Many are still enraged that the 2003 U.S.-led invasion toppled Saddam Hussein, the late strongman who was a popular figure in Adhamiya — and was famously last publicly seen here before being captured by U.S. forces in December 2003 in a hide-out near Tikrit. The ouster of Hussein, a Sunni, upended the nation’s sectarian balance, empowering the long-repressed Shiite majority and marginalizing Sunnis, who had enjoyed a measure of preference in Hussein’s Iraq.
During the U.S.-led occupation, Adhamiya became infamous as a hub of snipers and roadside bombs targeting American forces. On several occasions, U.S. soldiers sealed off the entire neighborhood. Then, in 2007, at the height of the Sunni-Shiite conflict, the U.S. Army erected a 12-foot-high, 3-mile-long concrete wall around Adhamiya, ostensibly to protect residents from attacks by Shiite paramilitaries. Residents were enraged.
Today, the police and military maintain a robust presence on the streets of Adhamiya, resembling an occupying army. Police commandos in helmets and body armor now man the Humvees once driven by U.S. troops. Checkpoints ring off the neighborhood. Security men staff high-profile posts, including one in front of the Abu Hanifa mosque, the capital’s major Sunni shrine and the spiritual heart of Adhamiya.
Still, the neighborhood remains a lively place in the evenings, with cafes and restaurants doing a brisk business and many people on the streets. But residents insisted on speaking to a reporter behind closed doors, away from the prying eyes of the security services and their webs of informers.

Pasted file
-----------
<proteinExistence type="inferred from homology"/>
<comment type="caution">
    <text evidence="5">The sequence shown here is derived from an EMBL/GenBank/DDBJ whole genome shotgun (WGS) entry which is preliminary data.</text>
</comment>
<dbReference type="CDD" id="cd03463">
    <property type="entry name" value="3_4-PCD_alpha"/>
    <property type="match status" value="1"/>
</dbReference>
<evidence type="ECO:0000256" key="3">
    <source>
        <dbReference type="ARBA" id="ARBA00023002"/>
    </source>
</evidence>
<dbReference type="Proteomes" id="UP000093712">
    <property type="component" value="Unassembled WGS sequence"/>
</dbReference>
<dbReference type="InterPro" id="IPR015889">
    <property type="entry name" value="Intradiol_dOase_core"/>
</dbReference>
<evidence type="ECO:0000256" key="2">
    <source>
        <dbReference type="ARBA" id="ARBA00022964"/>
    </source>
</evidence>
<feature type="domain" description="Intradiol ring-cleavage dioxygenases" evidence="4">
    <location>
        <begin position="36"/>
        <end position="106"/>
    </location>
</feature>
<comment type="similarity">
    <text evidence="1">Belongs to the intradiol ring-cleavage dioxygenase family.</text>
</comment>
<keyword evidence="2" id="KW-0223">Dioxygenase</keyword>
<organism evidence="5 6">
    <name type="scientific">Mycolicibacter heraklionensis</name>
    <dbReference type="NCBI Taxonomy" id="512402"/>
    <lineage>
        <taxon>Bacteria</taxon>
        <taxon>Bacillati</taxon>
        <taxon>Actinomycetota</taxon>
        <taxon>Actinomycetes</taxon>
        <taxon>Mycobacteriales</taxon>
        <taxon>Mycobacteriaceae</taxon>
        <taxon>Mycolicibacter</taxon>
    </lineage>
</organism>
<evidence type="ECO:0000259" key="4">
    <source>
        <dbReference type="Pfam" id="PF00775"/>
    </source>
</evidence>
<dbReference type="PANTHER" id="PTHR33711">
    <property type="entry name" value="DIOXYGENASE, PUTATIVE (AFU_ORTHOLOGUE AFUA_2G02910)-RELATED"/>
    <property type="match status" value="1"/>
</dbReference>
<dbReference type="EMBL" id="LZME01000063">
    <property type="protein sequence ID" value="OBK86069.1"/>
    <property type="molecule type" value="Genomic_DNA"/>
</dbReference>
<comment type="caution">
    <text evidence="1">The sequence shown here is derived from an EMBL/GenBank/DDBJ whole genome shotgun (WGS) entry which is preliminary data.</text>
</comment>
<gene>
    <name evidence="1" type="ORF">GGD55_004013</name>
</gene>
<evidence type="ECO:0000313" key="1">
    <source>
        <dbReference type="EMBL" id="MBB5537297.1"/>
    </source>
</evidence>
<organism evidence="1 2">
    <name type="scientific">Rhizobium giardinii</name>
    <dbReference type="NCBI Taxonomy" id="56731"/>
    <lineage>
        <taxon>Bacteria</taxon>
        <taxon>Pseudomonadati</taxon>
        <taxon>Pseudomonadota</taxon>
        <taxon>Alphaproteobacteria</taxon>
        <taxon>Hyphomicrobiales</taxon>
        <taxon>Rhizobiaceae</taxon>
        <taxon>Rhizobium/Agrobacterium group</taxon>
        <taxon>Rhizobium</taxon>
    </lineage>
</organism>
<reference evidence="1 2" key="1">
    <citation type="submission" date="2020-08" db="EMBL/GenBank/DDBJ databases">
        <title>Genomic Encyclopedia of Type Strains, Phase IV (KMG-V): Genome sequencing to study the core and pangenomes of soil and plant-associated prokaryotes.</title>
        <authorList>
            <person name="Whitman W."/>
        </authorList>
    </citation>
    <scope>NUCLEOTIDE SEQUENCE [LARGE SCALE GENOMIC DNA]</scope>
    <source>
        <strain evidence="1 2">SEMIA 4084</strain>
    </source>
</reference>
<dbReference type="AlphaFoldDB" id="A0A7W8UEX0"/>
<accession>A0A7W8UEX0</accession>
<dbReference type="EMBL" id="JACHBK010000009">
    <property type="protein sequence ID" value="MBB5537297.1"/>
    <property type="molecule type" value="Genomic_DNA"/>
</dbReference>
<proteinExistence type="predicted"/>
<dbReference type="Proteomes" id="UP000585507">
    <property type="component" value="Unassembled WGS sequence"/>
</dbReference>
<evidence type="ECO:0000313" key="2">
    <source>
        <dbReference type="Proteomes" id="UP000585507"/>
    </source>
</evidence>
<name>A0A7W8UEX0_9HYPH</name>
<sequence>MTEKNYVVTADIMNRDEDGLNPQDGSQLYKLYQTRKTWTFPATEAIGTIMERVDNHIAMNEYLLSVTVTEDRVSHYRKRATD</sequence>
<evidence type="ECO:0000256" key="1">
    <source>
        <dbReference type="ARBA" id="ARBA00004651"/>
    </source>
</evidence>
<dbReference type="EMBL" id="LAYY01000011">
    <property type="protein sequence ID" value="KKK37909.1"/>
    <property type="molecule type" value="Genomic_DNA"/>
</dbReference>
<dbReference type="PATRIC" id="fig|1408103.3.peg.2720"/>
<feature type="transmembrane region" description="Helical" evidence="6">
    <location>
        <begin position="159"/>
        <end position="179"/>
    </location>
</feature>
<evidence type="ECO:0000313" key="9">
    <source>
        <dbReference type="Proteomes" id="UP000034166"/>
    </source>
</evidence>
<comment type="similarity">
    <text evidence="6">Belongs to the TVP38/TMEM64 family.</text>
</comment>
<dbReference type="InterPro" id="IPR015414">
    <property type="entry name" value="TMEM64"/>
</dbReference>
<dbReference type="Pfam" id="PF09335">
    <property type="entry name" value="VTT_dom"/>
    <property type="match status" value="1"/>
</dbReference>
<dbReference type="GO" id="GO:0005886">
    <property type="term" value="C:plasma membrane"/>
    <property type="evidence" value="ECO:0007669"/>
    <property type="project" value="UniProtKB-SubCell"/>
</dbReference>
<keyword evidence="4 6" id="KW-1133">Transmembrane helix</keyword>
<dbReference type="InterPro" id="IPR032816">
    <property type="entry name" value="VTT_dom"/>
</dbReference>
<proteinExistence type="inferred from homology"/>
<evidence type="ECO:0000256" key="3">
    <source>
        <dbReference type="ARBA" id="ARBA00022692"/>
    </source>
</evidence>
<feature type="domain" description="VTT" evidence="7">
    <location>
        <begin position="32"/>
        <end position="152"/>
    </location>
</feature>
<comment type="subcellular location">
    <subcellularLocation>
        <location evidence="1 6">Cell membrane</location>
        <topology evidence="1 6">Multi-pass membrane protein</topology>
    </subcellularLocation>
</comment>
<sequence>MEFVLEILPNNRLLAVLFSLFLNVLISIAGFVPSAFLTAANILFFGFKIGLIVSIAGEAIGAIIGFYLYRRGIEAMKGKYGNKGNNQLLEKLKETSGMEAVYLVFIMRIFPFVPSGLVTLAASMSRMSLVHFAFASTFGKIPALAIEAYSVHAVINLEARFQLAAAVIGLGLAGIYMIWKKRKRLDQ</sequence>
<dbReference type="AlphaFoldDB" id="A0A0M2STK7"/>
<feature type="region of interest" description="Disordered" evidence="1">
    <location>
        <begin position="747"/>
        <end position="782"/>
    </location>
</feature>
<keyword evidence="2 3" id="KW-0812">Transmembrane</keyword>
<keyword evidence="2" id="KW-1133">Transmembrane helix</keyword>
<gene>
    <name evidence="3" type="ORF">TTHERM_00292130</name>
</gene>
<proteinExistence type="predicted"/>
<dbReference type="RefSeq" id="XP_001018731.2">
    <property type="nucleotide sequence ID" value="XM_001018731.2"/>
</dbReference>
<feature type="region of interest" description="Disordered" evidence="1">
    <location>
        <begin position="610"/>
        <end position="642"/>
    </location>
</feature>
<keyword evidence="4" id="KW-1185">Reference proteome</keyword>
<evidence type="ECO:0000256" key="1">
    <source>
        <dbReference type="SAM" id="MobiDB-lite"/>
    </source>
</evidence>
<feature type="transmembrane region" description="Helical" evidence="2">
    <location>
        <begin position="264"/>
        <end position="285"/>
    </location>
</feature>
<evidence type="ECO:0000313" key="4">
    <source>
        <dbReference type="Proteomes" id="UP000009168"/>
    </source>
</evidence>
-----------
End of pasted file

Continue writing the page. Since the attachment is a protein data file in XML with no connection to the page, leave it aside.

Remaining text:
“They have spies everywhere,” said a shopkeeper who gave his name as Abu Ali, speaking deep in the cool shade of his grocery store on a recent blazing afternoon. “We’re basically under siege here. If you’re not off the streets by 11 p.m. you’re likely to be arrested or shot.”
The Sunni uprising in the north and west has only made things worse, residents say. On several occasions, residents said, brazen convoys of Shiite militiamen have paraded provocatively down the main drag leading to the Abu Hanifa mosque in a show of strength and a not-so thinly veiled warning.
Fearing that the violence is bound to escalate, many residents have decamped — for the Kurdish-controlled north, for Jordan, Lebanon, wherever they can get to. Flights out of Baghdad are heavily booked, travel agents report. Many of those who remain are marshaling their resources, hesitant to spend cash that may be needed for a quick escape. Nearby Syria, with its own civil war, is hardly an option.
“I have thousands of dollars in unfinished orders — no one wants to pay me,” said a portly pane-glass merchant who gave his name as Abu Mohammed.
“Everyone is worried, or thinking of leaving,” said the 37-year-old father of two, who fled to Syria after the U.S.-led invasion. “But where can one go now? Where is the sanctuary?”
In a nearby alley, a woman who gave her name as Um Fadla showed a reporter a poster bearing photographs of her five brothers — all killed during the 2006-07 sectarian bloodletting, she said. All stare innocuously from the frames in ID-style snapshots. Only one of their bodies was found, she added.
Recent history may be about to repeat itself, Um Fadla warned.
“I don’t want my brothers’ fate to be the fate of others,” she said, hastening back to her home with the solemn images of her lost brothers, their stares frozen in time.
Special correspondent Nabih Bulos contributed to this report.
AFP Photo/ Sabah Arar